Samsung will launch a program to sell used flagship phones as early as next year, according to Reuters. But whether that program will be an entirely new initiative or simply an extension of its existing used-phone sales business is unclear.
The South Korean vendor hopes to maximize cost efficiencies and maintain an operating margin above 10 percent as a response to slowing worldwide smartphone sales. Citing an unnamed “person with direct knowledge of the matter,” Reuters reported Samsung will refurbish high-end phones that have been returned from users under the company’s upgrade program.
Samsung maintains an upgrade program for users in South Korea and the U.K. who buy the Galaxy S7 or S7 Edge through the company’s 24-month installment plan. Customers pay roughly $6 a month in addition to the phone payments and can trade in their existing phones and upgrade to a new Galaxy S or Galaxy Note device after a year.
Samsung also offers an upgrade program in the U.S. for its Tab S2, but the vendor has yet to launch a similar offering for its smartphone customers in America.
And the world’s No. 1 smartphone manufacturer already sells “certified pre-owned” handsets through its website, as Samsung employee Philip Berne noted via Twitter. U.S. customers can buy a used Galaxy S6 with 32 GB of storage for $450, for instance, marking a $200 discount from the price of a new model.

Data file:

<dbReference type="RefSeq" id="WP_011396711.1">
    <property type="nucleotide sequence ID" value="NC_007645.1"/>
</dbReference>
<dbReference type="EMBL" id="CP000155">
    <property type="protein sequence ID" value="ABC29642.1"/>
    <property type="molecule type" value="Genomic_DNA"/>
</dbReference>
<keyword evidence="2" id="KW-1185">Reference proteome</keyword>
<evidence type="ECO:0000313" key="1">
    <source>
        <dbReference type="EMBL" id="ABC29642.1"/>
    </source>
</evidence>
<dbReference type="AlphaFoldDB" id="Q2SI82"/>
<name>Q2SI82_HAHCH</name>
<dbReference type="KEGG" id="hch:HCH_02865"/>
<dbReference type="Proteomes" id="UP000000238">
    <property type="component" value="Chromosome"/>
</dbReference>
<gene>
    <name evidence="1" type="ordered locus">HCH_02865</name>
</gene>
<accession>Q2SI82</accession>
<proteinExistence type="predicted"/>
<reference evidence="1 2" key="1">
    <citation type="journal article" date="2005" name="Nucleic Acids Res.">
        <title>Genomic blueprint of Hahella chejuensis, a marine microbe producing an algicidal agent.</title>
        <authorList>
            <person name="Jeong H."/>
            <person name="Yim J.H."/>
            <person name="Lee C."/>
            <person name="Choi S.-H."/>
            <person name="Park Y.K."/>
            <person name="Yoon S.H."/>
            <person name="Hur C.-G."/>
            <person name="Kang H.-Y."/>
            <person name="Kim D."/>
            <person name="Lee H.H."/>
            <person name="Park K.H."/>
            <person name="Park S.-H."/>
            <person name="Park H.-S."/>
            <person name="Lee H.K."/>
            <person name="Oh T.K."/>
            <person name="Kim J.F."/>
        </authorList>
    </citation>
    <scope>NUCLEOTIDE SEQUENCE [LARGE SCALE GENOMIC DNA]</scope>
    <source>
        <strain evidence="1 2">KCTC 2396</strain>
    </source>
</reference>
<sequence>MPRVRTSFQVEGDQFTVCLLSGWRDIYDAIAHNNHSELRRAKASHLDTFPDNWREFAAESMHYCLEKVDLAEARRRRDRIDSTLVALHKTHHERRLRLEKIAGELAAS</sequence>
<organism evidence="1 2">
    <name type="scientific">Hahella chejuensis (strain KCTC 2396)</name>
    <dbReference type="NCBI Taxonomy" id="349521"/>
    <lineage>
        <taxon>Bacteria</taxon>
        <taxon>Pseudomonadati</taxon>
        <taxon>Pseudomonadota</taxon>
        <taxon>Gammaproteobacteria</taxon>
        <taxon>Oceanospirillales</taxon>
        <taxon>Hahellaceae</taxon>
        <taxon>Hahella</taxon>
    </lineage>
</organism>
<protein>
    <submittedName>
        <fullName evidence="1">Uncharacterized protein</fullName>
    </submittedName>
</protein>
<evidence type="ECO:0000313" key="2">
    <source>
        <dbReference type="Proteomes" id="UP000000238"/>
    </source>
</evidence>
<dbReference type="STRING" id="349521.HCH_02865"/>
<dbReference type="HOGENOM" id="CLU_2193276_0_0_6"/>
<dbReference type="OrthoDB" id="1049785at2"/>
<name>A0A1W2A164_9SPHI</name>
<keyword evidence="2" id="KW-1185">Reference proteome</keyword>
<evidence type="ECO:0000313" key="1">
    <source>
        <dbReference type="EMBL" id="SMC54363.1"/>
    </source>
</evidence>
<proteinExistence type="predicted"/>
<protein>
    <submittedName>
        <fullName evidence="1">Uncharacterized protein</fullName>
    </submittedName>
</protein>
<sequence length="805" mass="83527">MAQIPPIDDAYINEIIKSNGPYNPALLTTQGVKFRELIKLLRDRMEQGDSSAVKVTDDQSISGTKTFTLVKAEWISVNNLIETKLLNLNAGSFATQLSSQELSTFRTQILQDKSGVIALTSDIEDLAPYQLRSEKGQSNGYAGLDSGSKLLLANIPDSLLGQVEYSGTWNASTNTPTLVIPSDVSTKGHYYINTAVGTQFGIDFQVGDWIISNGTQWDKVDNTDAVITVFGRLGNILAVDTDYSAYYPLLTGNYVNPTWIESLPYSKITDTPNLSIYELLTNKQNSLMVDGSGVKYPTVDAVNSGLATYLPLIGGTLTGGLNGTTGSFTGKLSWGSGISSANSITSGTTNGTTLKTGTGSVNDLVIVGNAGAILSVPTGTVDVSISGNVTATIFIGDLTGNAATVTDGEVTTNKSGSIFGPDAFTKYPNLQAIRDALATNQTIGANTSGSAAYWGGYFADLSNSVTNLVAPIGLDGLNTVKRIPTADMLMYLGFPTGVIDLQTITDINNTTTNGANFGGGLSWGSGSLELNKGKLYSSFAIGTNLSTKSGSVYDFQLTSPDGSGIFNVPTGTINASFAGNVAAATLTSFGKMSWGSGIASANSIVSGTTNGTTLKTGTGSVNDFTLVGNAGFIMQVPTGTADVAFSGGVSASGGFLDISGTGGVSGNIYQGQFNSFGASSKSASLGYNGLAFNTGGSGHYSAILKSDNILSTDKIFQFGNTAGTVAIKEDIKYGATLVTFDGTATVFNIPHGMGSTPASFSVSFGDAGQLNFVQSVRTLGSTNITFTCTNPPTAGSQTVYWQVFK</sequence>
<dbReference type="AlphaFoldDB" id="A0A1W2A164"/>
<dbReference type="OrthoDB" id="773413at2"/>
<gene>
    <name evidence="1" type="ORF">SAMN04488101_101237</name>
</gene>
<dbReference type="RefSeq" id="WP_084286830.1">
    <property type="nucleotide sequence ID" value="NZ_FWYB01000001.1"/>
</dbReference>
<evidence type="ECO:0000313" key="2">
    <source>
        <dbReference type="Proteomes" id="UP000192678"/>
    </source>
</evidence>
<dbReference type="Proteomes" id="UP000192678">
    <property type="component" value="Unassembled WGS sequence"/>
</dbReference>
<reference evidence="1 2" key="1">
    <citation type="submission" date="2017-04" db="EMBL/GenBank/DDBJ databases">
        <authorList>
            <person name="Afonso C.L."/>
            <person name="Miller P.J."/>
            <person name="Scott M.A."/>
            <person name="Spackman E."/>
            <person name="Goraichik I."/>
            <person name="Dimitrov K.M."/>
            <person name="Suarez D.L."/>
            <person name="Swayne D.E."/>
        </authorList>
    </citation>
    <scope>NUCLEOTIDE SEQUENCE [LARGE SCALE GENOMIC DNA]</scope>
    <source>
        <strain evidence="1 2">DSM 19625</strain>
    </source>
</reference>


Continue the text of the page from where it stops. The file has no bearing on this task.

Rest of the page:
Samsung recently posted $5.2 billion in net profit during the most recent quarter, up 1.7 percent over the same period a year ago, due largely to the success of its flagship Galaxy S7 phone. And it led all smartphone vendors with roughly 80 million units shipped worldwide during the period, according to Canalys.
Expanding its sales of used handsets could help Samsung better compete in emerging markets such as India, where smartphone penetration remains relatively low and where price points are crucial, as Reuters noted. But Samsung could risk cannibalizing sales of its cheaper handsets in such markets if users opt to buy used high-end devices rather than new devices with less impressive specs.
- see this Reuters report